Still, that's not how the pattern starts. The pattern starts with 'I'm feeling a bit podgy/unfit', then 'hmm, I'm sure I was thinner (and I was definitely fitter) when I was running a lot'. Then I go for an experimental run, and sometimes it sticks and sometimes it doesn't.
This time against all my instincts I turned to the couch to 5k. I've avoided this so far - I've done two marathons and several triathlons and countless other races, so it feels rather demoralising to admit you're starting from the couch again. But you have to start where you are, and where I am definitely classes as 'couch'.
So I've just started week four, and I'm already running faster than I did when I was marathon training. I'm actively looking forward to going out for a run (although with this scenery, that's not really surprising).
Four weeks in is about that time in the cycle where I start being open to suggestion about entering a stupid race.
So, it seems my sister and I have entered an ultra marathon. Don't worry, it's not a scary one, not really. It's an out and back route of just under ten miles, and you can do it as many times as you like until the time runs out.
My longest marathon time is just under seven hours, and for this race we have fifteen. Easy peasy, and time for a nap in the middle too.
Plus it's flat, whereas my runs round here most definitely are not.
According to the cycle, I've probably got about three weeks of enthusiasm left before the novelty wears off, and I'm left with an inexplicable (and expensive) race entry for an event that fills me with equal amounts of dread and hilarity.
Wish me luck...
Where did the last two weeks go? It feels like forever since I've posted here. As always, I can see what I've been up to by scrolling through my photographs...
Hmm. But it hasn't all been entertaining visitors and eating. There's been plenty of pottering in the garden (although I'm saving all that for one post at the end of the month). I've also been creating us some footpath signs.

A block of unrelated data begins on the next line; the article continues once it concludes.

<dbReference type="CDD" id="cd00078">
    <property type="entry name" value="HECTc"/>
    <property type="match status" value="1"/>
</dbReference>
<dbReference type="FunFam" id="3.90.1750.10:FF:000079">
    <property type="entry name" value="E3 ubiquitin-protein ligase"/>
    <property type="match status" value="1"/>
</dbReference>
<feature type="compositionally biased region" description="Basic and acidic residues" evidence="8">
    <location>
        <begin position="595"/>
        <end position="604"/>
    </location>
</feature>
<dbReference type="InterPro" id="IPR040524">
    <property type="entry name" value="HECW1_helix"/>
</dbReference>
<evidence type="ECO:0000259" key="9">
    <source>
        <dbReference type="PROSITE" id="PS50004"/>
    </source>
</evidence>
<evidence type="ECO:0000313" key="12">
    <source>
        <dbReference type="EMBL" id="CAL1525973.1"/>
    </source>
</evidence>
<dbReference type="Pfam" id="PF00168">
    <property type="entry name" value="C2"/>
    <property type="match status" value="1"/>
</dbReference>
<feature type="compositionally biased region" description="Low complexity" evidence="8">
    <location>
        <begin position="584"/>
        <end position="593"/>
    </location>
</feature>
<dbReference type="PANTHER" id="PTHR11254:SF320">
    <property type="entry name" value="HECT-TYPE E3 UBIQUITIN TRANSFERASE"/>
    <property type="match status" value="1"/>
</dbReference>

We don't get a lot of walkers here, maybe four or five lots in total over a sunny weekend. Most of them can read a map, and it's pretty obvious that the main footpath runs straight down our driveway. The side footpath isn't so obvious though until you're right on top of it, and a couple of groups of young people have gone wandering off into the wrong field (from which there isn't an exit), or stood around looking puzzled. So I've added a couple of yellow arrows and hopefully that will clear things up (I always appreciate clear footpath signs when I'm out walking - I hate standing in someone else's yard not knowing where I'm going!)
We've been making some progress inside the house too - although I use the term 'we' loosely as my involvement has mainly been providing the occasional cup of tea.
We're still struggling to find a builder who will remove that wall, so in the meantime Peter has removed everything else, including a false wall, the door frames, built in cupboards and old wiring. We can't use these rooms until this work is done so the rest of the house is full of boxes of stuff that should be up here. You can see how wonky the floor is.
All this sorting (and the sunshine) has at least given us a chance to air a few clothes that have been in boxes for a couple of years.
In slightly less alarming news, I've been on a few local outings. First off to a quarrying trade show - not my usual nice-trip-into-the-countryside but fascinating nevertheless.
The giant machines looked like toys inside the quarry. The main attraction for me though was this.
This is The Man Engine, and it was both extremely impressive and extremely beautiful. The tour has finished now, but if you do ever get a chance to see it I'd highly recommend it.
We've been to a couple of other localish events too - a school fair, and a Tudor fair, which I visited right at the end of the day, so was lucky enough to be given some home made butter to take home, wrapped in a butterbur leaf.
It was National Meadows Day recently so we also visited a farm with a hay meadow, and had a tour from the local Wildlife Trust to show us how to identify various grasses and flowers.
Quite a lot of the flowers had gone to seed because we've had such hot weather lately and so little rain. Everywhere here is dry (like much of the rest of the country) and we've had several moorland grass fires, which is very unusual round here. It's not often I find myself longing for rain, but lately I have been.
So that's where I've been - wandering about the countryside, drinking tea and looking at the view. And digging and planting and being at work of course, and various other things that I'll save for another post. In the mean time, I'll go back to hoping for a bit of rain soon.